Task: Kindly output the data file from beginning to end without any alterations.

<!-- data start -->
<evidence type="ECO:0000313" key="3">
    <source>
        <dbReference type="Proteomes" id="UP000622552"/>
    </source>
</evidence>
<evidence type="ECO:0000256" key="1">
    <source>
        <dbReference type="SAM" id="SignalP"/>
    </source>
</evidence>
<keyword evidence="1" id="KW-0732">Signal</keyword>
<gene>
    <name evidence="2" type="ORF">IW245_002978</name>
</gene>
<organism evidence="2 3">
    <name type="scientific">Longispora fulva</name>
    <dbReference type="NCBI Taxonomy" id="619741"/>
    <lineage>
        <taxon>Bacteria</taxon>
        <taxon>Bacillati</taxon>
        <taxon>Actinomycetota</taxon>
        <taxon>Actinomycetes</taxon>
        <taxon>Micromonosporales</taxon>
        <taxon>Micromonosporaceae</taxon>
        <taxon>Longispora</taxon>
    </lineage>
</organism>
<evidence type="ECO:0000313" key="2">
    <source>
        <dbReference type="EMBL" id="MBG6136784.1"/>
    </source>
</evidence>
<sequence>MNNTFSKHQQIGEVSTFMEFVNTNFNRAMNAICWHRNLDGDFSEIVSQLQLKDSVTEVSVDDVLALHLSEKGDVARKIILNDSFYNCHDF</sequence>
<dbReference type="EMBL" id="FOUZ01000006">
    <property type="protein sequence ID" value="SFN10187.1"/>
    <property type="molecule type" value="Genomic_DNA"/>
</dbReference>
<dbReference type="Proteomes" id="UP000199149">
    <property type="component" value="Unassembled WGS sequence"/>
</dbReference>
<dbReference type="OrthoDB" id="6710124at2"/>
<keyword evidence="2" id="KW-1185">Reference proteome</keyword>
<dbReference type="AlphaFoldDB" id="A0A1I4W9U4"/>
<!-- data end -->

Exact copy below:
<evidence type="ECO:0000313" key="3">
    <source>
        <dbReference type="Proteomes" id="UP000622552"/>
    </source>
</evidence>
<evidence type="ECO:0000256" key="1">
    <source>
        <dbReference type="SAM" id="SignalP"/>
    </source>
</evidence>
<keyword evidence="1" id="KW-0732">Signal</keyword>
<gene>
    <name evidence="2" type="ORF">IW245_002978</name>
</gene>
<organism evidence="2 3">
    <name type="scientific">Longispora fulva</name>
    <dbReference type="NCBI Taxonomy" id="619741"/>
    <lineage>
        <taxon>Bacteria</taxon>
        <taxon>Bacillati</taxon>
        <taxon>Actinomycetota</taxon>
        <taxon>Actinomycetes</taxon>
        <taxon>Micromonosporales</taxon>
        <taxon>Micromonosporaceae</taxon>
        <taxon>Longispora</taxon>
    </lineage>
</organism>
<evidence type="ECO:0000313" key="2">
    <source>
        <dbReference type="EMBL" id="MBG6136784.1"/>
    </source>
</evidence>
<sequence>MNNTFSKHQQIGEVSTFMEFVNTNFNRAMNAICWHRNLDGDFSEIVSQLQLKDSVTEVSVDDVLALHLSEKGDVARKIILNDSFYNCHDF</sequence>
<dbReference type="EMBL" id="FOUZ01000006">
    <property type="protein sequence ID" value="SFN10187.1"/>
    <property type="molecule type" value="Genomic_DNA"/>
</dbReference>
<dbReference type="Proteomes" id="UP000199149">
    <property type="component" value="Unassembled WGS sequence"/>
</dbReference>
<dbReference type="OrthoDB" id="6710124at2"/>
<keyword evidence="2" id="KW-1185">Reference proteome</keyword>
<dbReference type="AlphaFoldDB" id="A0A1I4W9U4"/>